IGlucagon-Like Peptide-1 Receptor Agonism, but not Cannabanoid Receptor-Type 1 Antagonism, Improves Adjustable Gastrict Banding in Rats
6/10/2012 12:00:00 PM
6/10/2012 2:00:00 PM
, HENRIETTE KIRCHNER, CHUN-XIA YI, JENNA HOLLAND, NICKKI OTTAWAY, ERIN BARTLEY, PAUL T. PFLUGER, DIEGO PEREZ-TILVE, DAVID A.. D'ALESSIO, RANDY J.. SEELEY, MATTHIAS H. TSCHOP,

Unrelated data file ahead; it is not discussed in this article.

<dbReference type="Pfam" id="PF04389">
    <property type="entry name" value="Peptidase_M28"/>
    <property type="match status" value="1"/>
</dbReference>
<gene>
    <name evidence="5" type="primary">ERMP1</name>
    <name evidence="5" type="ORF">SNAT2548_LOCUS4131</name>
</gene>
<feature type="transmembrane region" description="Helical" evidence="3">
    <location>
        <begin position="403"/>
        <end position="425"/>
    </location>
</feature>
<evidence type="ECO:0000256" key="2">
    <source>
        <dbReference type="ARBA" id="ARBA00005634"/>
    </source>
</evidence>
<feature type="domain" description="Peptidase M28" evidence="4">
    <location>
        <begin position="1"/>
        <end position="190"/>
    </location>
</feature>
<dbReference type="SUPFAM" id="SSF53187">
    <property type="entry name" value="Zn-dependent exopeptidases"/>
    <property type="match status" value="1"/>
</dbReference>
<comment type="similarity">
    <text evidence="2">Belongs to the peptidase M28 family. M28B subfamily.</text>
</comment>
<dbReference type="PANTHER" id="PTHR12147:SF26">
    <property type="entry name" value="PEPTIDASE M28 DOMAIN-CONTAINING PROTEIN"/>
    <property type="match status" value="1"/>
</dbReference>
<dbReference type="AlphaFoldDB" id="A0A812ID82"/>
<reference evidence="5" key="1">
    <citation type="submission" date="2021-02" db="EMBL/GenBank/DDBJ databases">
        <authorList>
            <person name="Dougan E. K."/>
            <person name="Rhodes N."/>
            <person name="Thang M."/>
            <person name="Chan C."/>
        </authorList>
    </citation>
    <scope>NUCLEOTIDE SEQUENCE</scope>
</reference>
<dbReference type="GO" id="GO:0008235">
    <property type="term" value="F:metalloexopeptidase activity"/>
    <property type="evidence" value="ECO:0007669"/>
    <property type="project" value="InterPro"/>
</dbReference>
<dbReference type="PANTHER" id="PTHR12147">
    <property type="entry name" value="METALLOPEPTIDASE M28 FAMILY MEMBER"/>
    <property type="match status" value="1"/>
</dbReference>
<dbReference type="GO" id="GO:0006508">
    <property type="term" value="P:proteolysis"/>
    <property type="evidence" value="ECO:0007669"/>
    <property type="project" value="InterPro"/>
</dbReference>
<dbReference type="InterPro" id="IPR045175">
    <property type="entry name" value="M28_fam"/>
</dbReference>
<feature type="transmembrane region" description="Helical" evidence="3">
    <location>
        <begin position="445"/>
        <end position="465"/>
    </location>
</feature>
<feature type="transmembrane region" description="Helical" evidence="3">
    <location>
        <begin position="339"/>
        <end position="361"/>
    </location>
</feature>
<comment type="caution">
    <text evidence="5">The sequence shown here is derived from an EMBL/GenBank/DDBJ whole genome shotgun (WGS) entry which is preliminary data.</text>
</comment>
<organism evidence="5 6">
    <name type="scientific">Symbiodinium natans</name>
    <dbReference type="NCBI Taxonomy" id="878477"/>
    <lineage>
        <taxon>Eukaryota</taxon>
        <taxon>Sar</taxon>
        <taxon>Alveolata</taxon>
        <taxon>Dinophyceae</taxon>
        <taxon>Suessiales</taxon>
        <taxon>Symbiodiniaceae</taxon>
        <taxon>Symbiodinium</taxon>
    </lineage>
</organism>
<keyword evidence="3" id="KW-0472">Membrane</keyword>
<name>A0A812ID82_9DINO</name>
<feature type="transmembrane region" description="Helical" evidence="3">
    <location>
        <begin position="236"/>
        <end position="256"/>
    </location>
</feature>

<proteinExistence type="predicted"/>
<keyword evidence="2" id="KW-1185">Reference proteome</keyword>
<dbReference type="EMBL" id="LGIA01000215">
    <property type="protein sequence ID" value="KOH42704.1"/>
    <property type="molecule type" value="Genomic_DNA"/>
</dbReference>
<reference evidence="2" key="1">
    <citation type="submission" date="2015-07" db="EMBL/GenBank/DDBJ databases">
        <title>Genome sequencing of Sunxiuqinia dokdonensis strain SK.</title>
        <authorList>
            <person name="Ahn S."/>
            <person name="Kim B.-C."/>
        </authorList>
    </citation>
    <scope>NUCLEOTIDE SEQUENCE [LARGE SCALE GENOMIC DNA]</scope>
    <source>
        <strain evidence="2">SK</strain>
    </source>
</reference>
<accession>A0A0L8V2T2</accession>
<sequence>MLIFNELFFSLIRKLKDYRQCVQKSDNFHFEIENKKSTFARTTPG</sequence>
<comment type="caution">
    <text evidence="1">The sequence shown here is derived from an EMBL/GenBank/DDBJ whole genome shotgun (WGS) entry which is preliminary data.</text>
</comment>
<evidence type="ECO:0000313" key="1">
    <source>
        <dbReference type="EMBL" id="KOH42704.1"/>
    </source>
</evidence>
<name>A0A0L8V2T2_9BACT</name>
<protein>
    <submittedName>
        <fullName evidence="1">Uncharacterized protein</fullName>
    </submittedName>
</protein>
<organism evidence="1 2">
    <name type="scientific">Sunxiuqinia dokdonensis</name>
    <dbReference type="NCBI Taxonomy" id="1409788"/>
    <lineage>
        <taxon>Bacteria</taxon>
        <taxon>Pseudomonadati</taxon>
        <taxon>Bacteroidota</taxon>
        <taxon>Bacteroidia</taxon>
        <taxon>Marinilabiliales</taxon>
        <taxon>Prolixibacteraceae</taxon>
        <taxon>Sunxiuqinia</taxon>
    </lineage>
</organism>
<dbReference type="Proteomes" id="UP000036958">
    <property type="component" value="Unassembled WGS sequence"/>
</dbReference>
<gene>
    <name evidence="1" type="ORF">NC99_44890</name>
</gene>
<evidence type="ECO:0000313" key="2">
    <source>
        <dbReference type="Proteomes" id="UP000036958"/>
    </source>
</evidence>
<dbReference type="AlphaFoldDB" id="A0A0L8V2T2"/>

Several bariatric operations are currently used to treat obesity and its related comorbidities. Among these interventions, adjustable gastric banding (AGB) and Roux en-Y gastric bypass (RYGB) surgery are the most commonly used. AGB provides a safer, less invasive alternative to RYGB; however, it is far less effective and weight regain after surgery is a considerable problem. Nonetheless, AGB is significantly more effective than the few medications now available for weight loss. Glucagon-like peptide (GLP)-1 receptor agonists, such as exenatide (Ex4) and liraglutide, are useful to lower blood glucose and also cause reduced food intake and weight loss. As with AGB, GLP1-R agonism is also far less effective than RYGB. We hypothesized that the gap between RYGB and less invasive treatments could be closed through combination therapy. We tested this hypothesis by stimulating body weight loss via combined AGB and Ex4 therapy in diet-induce obese rats. Adult, male, DIO Long-Evans rats received either an AGB, or a sham surgery. In sham and AGB rats, 6 days of Ex4 treatment induced a similar decrease in BW compared to vehicle controls. Subsequent band inflation, at volumes that were sub-threshold for decreased food intake, did not lead to further body weight loss in vehicle treated rats, but synergistically enhanced Ex4 treatment. Reversal of treatment order (inflation before Ex4) stimulated similar trends in body weight loss. Interestingly, cannabinoid receptor-type 1 (CB1) antagonism, which induced similar decreases in food intake and body weight, was ineffective as a synergist to AGB. Immunohistochemical analysis of c-fos in the hindbrains of rats after band inflation uncovered activation of neurons in the nucleus solitary tract (NTS). Together these data suggest that AGB induces activity in the NTS of the hindbrain and that AGB-stimulated weight loss can be enhanced by the addition of GLP1-R agonism, but not by the antagonism of CB1 receptors.
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